At first, the basal reader was an excellent addition to education. It solved the dilemma of how to teach multiple ages and levels under one roof. As schools became bigger and there were more teachers, the lack of anything different kept the basal reader in circulation. The only change came with the readers of the 1930s, which had students reading whole words and not using a phonics approach. This resulted in many students scoring lower on literacy tests and a large number of students showing an overall disinterest in books and reading. Educational advocates went back to the phonics approach with great success, though it was not until quite recently that teachers started to try using trade books and activities other than basal ones.  Harste’s (2001) research shows that “…almost anything teachers do beyond a basal reading program significantly improves reading comprehension”  (p.265). Based on Flesch and Harste’s research, one might conclude that basal readers hindered progress in literacy for many years. “The basal sequence is so instruction-intensive that, by the end of the year, only one fourth grader had completed the fourth grade book. Instead of providing access to reading, the basal denies it” (Goodman, 2001, p.275-276). Teachers who had been taught with basals, continued to use them, unknowingly retarding reading skills for generations.

When speaking with fellow educational professionals, many share the sentiment that basal readers are outdated. “Advocates argue that basals have not lived up to their original promise to remain on the cutting edge of educational science in order to ensure that all students will learn to read” (Shannon, 2001, p.236). Many feel that using a varied approach will instead increase the literacy levels of their students.  “…Through daily writing and reading and sharing they begin to recognize and remember words and their speaking vocabulary increases their reading vocabulary daily at a much faster rate than any basal reader could ever do” ( Oxendine, 1989, p. 12). Using a basal reading program, children must make the “…transition from ‘learning to read’ to ‘reading to learn’…” (Walsh, 2003, p.24). Walsh continues to argue that children are not gaining or extracting meaning from the text and the basal reader is merely a place where children learn to sound out words.

As an elementary school teacher, it is hard not to imagine a time without basal readers influencing reading comprehension lesson plans. Many generations of readers were the result of an implemented basal reading program. This program was not all bad, but it did not provide a variety in teaching methods, as many teachers did not deviate from the program manual. In the past 20 years, basal readers have seen a decline within the classroom. Teachers are choosing a varied approach when teaching reading skills, including a phonics component, using trade books, and having students create their own stories to read aloud. This approach has students more interested in reading, as well as using reading skills to learn new tasks in other subjects.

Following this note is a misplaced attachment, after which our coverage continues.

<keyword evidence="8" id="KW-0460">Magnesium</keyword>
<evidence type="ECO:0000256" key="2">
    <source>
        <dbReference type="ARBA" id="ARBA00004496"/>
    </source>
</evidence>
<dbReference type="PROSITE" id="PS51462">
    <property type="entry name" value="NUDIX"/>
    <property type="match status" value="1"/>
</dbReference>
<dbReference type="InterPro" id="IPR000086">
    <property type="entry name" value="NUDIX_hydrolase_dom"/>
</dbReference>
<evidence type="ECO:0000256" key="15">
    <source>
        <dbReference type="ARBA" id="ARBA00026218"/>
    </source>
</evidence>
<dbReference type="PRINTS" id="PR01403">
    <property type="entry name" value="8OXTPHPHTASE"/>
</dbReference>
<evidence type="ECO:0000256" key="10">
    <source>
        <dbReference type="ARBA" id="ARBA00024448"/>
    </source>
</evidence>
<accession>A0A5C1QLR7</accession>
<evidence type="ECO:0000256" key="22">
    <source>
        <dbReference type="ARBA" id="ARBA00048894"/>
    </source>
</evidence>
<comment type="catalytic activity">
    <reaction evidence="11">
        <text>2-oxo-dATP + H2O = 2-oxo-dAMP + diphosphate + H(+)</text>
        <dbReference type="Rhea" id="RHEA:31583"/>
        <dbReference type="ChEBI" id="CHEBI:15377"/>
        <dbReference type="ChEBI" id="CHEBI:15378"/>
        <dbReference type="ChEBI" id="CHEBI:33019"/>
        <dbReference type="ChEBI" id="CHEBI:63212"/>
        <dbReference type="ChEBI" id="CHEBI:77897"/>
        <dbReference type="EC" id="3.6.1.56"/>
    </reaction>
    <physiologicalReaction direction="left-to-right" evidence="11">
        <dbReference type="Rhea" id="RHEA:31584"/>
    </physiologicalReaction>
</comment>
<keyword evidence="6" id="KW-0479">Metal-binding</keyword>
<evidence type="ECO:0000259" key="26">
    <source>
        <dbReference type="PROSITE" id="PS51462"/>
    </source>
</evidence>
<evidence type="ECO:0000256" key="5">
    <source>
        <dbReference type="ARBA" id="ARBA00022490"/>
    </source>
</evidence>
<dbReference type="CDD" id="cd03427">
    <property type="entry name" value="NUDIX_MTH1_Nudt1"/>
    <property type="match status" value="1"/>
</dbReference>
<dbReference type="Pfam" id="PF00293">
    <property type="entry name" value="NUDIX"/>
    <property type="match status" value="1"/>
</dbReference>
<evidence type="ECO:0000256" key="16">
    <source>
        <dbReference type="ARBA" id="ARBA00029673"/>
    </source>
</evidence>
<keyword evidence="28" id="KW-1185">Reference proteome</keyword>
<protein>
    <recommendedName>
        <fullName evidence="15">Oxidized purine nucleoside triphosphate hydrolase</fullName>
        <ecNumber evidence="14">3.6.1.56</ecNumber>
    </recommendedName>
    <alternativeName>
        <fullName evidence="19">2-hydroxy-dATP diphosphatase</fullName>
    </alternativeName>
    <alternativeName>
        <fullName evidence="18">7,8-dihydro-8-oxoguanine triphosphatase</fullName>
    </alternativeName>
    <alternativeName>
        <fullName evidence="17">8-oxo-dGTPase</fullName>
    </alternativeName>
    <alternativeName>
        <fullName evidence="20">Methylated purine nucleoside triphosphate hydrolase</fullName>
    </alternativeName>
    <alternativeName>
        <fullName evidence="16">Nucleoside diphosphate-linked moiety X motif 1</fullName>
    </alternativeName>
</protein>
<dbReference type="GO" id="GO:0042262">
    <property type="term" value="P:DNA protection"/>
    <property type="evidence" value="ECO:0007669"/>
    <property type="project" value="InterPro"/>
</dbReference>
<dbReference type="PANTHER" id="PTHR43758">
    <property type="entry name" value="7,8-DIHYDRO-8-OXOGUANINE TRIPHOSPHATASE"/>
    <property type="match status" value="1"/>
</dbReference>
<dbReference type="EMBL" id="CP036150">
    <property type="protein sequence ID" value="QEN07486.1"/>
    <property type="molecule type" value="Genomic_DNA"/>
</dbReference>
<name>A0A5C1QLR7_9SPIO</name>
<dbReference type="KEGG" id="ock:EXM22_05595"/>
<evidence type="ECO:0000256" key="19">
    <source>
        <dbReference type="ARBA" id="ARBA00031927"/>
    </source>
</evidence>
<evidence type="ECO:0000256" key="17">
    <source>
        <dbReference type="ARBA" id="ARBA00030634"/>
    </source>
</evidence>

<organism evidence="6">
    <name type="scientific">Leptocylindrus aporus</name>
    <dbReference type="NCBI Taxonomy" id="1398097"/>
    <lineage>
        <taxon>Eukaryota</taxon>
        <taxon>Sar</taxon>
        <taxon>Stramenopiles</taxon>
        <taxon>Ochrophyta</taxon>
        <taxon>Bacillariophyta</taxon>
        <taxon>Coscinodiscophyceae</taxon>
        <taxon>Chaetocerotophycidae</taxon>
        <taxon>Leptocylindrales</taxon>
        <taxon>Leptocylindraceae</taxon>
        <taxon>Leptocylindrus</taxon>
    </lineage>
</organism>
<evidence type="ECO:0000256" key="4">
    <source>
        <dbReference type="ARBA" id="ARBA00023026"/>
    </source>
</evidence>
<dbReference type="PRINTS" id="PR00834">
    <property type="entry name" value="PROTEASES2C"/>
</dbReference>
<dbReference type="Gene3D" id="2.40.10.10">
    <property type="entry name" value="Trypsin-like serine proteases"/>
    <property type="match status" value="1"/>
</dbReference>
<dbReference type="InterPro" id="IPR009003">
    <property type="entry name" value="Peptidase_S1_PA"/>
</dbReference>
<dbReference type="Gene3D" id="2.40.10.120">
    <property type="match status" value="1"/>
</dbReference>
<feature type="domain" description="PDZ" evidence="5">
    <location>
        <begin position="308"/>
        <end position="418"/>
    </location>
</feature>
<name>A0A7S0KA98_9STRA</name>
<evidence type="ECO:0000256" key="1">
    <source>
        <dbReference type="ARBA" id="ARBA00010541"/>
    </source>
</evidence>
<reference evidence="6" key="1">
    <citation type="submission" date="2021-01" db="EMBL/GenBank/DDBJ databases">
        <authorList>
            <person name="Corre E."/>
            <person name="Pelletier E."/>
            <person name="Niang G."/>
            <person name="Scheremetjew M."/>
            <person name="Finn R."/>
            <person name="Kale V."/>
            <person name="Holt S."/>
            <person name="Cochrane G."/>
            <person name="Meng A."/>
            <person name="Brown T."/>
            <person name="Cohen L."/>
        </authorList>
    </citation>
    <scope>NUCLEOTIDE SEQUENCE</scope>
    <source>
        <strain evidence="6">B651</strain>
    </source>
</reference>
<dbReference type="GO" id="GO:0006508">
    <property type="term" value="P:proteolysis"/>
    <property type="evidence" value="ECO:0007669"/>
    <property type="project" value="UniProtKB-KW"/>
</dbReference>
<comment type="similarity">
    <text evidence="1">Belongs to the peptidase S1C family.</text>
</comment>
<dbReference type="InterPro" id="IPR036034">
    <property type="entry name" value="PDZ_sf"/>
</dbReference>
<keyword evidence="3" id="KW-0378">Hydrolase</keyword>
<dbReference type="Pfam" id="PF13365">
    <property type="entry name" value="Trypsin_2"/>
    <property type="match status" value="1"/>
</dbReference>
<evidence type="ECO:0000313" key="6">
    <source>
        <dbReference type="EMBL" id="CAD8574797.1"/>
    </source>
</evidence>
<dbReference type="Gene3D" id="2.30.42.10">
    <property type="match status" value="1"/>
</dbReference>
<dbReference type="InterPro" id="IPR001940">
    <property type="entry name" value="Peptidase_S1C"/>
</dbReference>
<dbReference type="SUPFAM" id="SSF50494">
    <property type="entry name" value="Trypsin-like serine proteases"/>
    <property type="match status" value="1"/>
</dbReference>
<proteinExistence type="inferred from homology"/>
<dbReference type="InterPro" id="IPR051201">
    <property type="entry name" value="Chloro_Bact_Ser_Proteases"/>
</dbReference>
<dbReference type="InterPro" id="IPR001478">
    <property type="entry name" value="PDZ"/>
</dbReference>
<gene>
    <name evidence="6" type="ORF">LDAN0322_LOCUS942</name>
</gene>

Flesch, R. Why Johnny Can’t Read–and what you can do about it. New York, Harper: 1955.

Harste, J. (1989, September). The Basalization of American Reading Instruction: One Researcher Responds. Theory Into Practice, 28(4), 265. Retrieved September 17, 2009, from Academic Search Complete database.

Hoffman, J., McCarthey, S., Elliott, B., Bayles, D., Price, D., Ferree, A., et al. (1998, April). The literature-based basals in first-grade classrooms: Savior, Satan, or same-old, same-old?. Reading Research Quarterly, 33(2), 168. Retrieved September 17, 2009, from Academic Search Complete database.
Oxendine, L., & Appalachia Educational Lab., C. (1989). Dick and Jane Are Dead: Basal Reader Takes a Back Seat to Student Writings.

Shannon, P. (1989, September). Basal Readers: Three Perspectives. Theory Into Practice, 28(4), 235. Retrieved September 17, 2009, from Academic Search Complete database.

Walsh, K. (2003). Basal Readers: The Lost Opportunity To Build the Knowledge that Propels Comprehension. American Educator, 27(1), 24-27.